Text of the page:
much fun our work in music really is.
Our famous P.E. department that demonstrates to us how many
muscles there are in the body by making each one aching and sore.
The Department offers us a full program including the teaching of
social dancing, square dancing, games on a graded level for the
elementary schools, body and muscle building exercises, swimming,
tennis, badminton and a whirl of exhausting activities to keep us
limber and alive.
The social development of the child in a school situation and
the important problem of student adjustment to a college curriculum
are the two items of note dealt with in the psycholoy department. It
can be said that its varied courses help to orient students first to
college, and then to the world. Faculty members of the department
are ever willing to discuss student problems and aid them in finding
a solution. A psychology minor is also available to students, interested
in the subject.
Here we have our little bulbs, bugs, planaria and microbes. We
all begin by sailing (?) through zoology or botany, then push onward
to Physical Science or Microbiology and Human Anatomy and from
there we are all set for the Science Method courses. In our Science
Department we have an excellent staff of instructors to show us the
how and where of the many aspects of animal and plant life in our
world. We must not forget the P.E. minors and their Cat Anatomy
classes. They've batted their heads against many a wall while memor-
izing muscle after muscle.
The Social Science Club, under the sponsorship of Dr. Henrietta
Fernitz, has had a very successful year.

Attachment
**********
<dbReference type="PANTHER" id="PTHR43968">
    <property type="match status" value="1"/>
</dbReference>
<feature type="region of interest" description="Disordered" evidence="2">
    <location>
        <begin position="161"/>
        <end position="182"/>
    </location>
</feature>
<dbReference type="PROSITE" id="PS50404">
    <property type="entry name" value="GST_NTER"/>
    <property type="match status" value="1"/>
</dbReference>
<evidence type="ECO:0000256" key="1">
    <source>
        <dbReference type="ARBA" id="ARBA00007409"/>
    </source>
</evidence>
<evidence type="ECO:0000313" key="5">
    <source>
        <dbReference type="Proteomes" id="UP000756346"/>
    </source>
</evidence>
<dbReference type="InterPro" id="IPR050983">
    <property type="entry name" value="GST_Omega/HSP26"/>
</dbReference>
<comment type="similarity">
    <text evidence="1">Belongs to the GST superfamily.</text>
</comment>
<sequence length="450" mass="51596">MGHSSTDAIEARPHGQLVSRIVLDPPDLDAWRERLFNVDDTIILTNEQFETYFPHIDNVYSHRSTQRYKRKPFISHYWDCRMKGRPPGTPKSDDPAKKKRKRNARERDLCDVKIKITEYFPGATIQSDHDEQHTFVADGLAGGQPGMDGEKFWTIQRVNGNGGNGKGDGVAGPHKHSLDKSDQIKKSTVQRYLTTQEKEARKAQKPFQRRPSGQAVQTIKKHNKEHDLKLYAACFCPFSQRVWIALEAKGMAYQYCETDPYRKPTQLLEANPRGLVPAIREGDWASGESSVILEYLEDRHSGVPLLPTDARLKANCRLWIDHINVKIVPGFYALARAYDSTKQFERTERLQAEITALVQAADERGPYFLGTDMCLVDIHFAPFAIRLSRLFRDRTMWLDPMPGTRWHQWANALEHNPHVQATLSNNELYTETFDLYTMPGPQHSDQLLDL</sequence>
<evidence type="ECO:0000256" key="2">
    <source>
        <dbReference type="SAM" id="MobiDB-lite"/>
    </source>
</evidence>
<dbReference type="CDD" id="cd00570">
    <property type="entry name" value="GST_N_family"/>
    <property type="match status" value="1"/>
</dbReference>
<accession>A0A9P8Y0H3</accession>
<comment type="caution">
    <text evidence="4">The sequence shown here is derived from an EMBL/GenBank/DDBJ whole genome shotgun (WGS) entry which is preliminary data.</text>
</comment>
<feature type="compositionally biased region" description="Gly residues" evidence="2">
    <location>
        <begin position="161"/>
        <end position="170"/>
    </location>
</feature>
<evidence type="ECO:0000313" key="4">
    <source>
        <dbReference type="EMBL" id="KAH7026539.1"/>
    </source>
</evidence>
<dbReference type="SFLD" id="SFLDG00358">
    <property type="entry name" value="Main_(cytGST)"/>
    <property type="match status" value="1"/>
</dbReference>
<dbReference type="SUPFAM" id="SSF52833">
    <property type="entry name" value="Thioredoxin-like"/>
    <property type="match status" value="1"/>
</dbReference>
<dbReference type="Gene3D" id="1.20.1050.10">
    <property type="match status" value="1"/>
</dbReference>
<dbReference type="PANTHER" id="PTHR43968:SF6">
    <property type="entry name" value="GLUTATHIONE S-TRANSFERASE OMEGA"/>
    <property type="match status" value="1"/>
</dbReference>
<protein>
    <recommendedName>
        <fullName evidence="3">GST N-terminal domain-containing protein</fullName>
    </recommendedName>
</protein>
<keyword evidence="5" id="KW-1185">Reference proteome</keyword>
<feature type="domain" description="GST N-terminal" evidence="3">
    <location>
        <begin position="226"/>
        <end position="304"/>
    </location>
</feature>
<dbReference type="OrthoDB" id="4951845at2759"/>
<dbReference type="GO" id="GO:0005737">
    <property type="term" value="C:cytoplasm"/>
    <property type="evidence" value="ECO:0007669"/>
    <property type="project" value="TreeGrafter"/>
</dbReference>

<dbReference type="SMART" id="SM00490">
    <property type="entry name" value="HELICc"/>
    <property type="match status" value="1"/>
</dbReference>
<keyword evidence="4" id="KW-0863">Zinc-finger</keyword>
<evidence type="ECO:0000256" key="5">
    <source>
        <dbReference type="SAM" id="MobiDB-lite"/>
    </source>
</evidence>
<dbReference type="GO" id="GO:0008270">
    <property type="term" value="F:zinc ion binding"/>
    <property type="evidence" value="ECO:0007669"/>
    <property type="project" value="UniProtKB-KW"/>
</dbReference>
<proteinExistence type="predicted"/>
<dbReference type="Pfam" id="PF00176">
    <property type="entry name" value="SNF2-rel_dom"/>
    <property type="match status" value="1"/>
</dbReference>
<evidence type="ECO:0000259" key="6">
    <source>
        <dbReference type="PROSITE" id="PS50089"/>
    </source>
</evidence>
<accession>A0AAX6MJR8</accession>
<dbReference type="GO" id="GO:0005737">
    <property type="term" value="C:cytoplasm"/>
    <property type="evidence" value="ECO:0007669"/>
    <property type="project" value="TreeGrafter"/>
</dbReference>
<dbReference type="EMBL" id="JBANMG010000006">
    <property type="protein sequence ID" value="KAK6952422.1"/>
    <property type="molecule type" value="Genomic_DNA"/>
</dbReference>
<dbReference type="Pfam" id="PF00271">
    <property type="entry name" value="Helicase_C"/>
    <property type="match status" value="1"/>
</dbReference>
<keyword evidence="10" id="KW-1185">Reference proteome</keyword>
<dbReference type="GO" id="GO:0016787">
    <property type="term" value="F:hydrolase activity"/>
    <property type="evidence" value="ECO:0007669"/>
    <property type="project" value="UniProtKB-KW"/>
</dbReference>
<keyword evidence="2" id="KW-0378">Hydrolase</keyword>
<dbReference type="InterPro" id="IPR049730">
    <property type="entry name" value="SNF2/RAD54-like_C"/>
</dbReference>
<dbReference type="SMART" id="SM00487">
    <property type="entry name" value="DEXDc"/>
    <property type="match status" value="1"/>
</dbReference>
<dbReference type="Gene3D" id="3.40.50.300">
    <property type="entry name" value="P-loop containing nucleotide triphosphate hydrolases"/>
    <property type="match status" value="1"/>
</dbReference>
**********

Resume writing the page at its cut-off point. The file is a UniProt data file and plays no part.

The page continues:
All students who minor in social science or history are members
of the club, although anyone interested in the activities of the club is
invited to the meetings. The officers for this year have been Joan
Slomkoski, President; Mary Griffin, Vice-President; Laura Siewierski,
Secretary; and William Cutt, Treasurer.
We have been fortunate in hearing Dr. Gertrude Smith, a
noted authority on Greece, and Miss Elsebet Alberts, who is studying
at Northwestern and teaches deaf children in Denmark. Dr. Paris,
of our own faculty, has also given an interesting speech about Germany.
In keeping with CTC's policy of aiding future teachers in
every way possible, a speech department has been installed to improve
linguistic ability and correct minor speech defects. Mr. Robert J.
Walker heads this small but very welcome new addition to the vast
program of teacher training at the college.
After work there is time for fun. Doing things, playing games,
being with people — all these are essential to life and growth. Social